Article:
Pharma industry experts Adam Fein, Ph.D., and Doug Long, MBA, described the growth of specialty pharmacy and the competition for that part of the pharma market during the opening presentation today at the Asembia 2021 Specialty Pharmacy Summit in Las Vegas.
Specialty pharmacy, once a niche in the pharmaceutical industry, is on a trajectory to account for more than half of the industry’s revenues and that growth has set off some fierce competition for control of the specialty drug pricing and distribution, industry experts said today at the Asembia 2021 Specialty Pharmacy Summit in Las Vegas.
“Specialty drugs today are about 40% of the entire pharmacy industry’s revenues,” said Adam
Fein, Ph.D., an expert on drug pricing and distribution and CEO of Drug Channels Institute. Within three to four years, that proportion will likely increase to 50%, said Fein.
Although independent specialty pharmacies still account for the largest share of the specialty industry, healthcare providers have moved in and now account for second largest share, according to Fein.
“In 2015, 1 out of 10 specialty pharmacies was run by a hospital or a physician practice. Today, it's 4 out of 10,” Fein told attendees at the Asembia meeting. That shift has largely coincided with the larger trend of vertical integration that has affected many aspects of American healthcare, he observed.
Doug Long, MBA, vice president of industry relations at IQVIA, also spoke at the opening session of the meeting devoted to specialty pharmacy.
Fein noted that the three largest PBMs in the United States — CVS Caremark, OptumRx, and Express Scripts — now manage more than 75% of prescription claims.
The PBMs have moved into ownership of specialty pharmacies because most manufacturers launch their specialty drugs in narrow networks, Fein explained. Meanwhile, the majority of large hospitals now have their own in-house specialty pharmacies and use them as the driver for their benefit plans. The large hospitals and their health systems “learned from what the PBMs are doing to channel patients into their business, and, in fact, the majority of the prescriptions filled by these specialty pharmacies are coming from, are written by, the prescribers who work at the health systems,” said Fein.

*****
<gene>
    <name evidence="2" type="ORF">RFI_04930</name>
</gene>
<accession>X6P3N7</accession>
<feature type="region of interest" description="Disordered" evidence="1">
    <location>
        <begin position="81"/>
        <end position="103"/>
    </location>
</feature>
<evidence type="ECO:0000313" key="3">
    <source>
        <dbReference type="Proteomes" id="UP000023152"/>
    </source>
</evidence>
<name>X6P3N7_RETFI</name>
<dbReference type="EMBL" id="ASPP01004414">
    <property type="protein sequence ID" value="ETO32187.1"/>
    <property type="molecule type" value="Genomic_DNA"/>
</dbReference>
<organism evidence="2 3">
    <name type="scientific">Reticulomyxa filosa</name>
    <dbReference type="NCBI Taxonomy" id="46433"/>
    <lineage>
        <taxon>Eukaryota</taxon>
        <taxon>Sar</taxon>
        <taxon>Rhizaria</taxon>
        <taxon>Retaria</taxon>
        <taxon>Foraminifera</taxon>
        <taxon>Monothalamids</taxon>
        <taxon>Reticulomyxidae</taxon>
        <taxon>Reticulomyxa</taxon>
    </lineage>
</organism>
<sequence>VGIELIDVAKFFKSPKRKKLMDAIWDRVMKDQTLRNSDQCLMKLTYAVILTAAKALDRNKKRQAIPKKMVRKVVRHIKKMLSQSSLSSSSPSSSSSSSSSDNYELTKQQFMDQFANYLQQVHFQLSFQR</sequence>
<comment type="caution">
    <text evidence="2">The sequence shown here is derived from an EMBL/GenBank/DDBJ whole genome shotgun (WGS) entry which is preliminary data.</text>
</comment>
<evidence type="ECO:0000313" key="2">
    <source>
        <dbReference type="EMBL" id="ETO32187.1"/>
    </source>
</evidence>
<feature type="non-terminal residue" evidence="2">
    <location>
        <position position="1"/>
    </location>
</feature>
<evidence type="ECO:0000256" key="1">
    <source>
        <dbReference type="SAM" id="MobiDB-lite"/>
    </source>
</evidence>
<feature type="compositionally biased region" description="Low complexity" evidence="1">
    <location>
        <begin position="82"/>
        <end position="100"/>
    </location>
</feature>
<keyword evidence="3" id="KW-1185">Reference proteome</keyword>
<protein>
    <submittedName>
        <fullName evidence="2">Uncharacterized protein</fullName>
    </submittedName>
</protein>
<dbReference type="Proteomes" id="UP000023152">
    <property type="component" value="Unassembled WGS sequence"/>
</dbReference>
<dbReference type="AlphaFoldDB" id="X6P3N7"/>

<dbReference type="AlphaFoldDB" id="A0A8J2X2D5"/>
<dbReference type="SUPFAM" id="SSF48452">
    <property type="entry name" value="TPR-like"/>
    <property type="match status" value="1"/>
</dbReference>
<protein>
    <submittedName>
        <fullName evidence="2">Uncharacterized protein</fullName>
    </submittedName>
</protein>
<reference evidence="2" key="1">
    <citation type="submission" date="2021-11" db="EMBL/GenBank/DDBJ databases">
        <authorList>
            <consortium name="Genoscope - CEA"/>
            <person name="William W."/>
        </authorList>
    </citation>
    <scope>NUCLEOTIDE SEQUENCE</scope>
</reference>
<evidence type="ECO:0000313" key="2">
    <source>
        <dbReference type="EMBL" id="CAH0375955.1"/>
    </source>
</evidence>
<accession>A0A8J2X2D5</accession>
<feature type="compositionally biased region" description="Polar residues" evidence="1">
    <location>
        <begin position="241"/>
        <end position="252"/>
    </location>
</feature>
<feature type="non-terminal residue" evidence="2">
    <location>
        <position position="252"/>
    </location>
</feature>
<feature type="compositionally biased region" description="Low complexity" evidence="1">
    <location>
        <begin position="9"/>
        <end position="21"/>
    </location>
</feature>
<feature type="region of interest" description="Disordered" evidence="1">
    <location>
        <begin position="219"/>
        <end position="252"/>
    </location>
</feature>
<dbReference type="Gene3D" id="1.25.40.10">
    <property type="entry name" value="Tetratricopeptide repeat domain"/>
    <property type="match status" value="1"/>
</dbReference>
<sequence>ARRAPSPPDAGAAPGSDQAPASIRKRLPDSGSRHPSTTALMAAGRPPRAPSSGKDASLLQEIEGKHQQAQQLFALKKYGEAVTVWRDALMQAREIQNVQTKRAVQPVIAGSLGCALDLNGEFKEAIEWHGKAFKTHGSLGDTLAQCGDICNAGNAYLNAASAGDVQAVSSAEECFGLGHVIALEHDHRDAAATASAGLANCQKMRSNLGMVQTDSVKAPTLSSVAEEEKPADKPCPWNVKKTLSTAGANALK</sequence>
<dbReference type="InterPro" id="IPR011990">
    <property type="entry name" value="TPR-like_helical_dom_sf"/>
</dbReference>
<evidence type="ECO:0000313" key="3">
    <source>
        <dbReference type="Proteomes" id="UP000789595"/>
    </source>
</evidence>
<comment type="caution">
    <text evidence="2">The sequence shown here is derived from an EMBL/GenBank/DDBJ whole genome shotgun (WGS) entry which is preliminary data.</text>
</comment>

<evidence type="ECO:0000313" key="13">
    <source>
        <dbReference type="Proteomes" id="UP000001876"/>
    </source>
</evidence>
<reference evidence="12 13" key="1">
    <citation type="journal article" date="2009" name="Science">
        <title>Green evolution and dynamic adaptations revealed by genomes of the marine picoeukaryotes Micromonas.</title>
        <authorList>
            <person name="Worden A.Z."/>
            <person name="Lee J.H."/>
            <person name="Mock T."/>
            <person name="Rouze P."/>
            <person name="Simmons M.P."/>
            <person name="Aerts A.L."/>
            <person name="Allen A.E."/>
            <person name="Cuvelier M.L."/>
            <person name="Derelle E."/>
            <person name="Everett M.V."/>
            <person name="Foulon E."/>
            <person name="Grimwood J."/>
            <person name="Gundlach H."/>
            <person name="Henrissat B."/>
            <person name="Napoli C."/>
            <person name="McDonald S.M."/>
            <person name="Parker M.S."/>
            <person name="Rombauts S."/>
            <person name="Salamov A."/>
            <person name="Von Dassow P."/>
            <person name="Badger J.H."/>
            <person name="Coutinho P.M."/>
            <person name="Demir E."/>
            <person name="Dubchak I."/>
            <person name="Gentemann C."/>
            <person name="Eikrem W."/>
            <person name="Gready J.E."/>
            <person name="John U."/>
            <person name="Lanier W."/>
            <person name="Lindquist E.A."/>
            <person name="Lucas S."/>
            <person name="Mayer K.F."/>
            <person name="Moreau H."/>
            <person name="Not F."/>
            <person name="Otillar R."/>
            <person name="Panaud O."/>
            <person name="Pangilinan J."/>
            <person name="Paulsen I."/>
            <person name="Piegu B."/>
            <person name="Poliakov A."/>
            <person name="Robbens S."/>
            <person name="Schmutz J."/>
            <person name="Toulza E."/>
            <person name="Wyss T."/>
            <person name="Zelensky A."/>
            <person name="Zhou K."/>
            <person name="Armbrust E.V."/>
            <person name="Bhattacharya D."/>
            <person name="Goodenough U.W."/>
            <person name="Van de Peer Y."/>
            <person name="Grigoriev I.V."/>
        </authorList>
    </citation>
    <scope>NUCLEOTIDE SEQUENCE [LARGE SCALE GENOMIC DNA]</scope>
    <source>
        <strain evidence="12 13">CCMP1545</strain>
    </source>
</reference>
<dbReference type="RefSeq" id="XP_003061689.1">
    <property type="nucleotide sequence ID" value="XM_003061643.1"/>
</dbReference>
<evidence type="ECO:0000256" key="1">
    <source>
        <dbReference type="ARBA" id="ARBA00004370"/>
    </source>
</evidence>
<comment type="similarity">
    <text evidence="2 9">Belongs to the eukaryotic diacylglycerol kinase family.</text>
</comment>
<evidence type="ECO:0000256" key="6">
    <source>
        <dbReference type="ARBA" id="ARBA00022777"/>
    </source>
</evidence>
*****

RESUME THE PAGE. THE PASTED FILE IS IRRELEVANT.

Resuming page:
“Everyone is figuring this out,” he continued, “and this is where the battle is happening between
these different vertically integrated systems.”
Fein also discussed the controversial 340B drug pricing program, which requires drugmakers to sell their products to some hospitals and healthcare organizations at discounted prices. Supporters says it helps reduce the cost of healthcare and increase access to disadvantaged patients. Critics says healthcare systems have exploited the program to get drugs at cheaper prices and increase their revenues.
Data from IQVIA presented at the session today showed that, excluding all discounts from the program, purchasing through the 340B program accounts for more than 40% of all hospital purchasing and about 13% of all dollars in retail pharmacy.
“That means those prescriptions generate above average profits for pharmacies, often profits that are four to five times as much gross profit dollars per script as a normal commercial script, Medicare Part D script,” said Fein.
Overall, the growth of 340B is being driven by specialty drugs, and the program’s economics heavily impacts each facet of the specialty pharmacy channel, Fein noted. And on a net sales basis, the 340B program is now bigger in some ways than Medicaid, he said.
With regard to the retail specialty market, recent data show a decline, due in large part to two leading HIV drugs losing patent protection, explained Long. Therapies for HIV are among the top 10 specialty drug categories in the retail market.
Long also shared IQVIA data that showed an increased demand for mental health and pain drugs during the COVID-19 pandemic.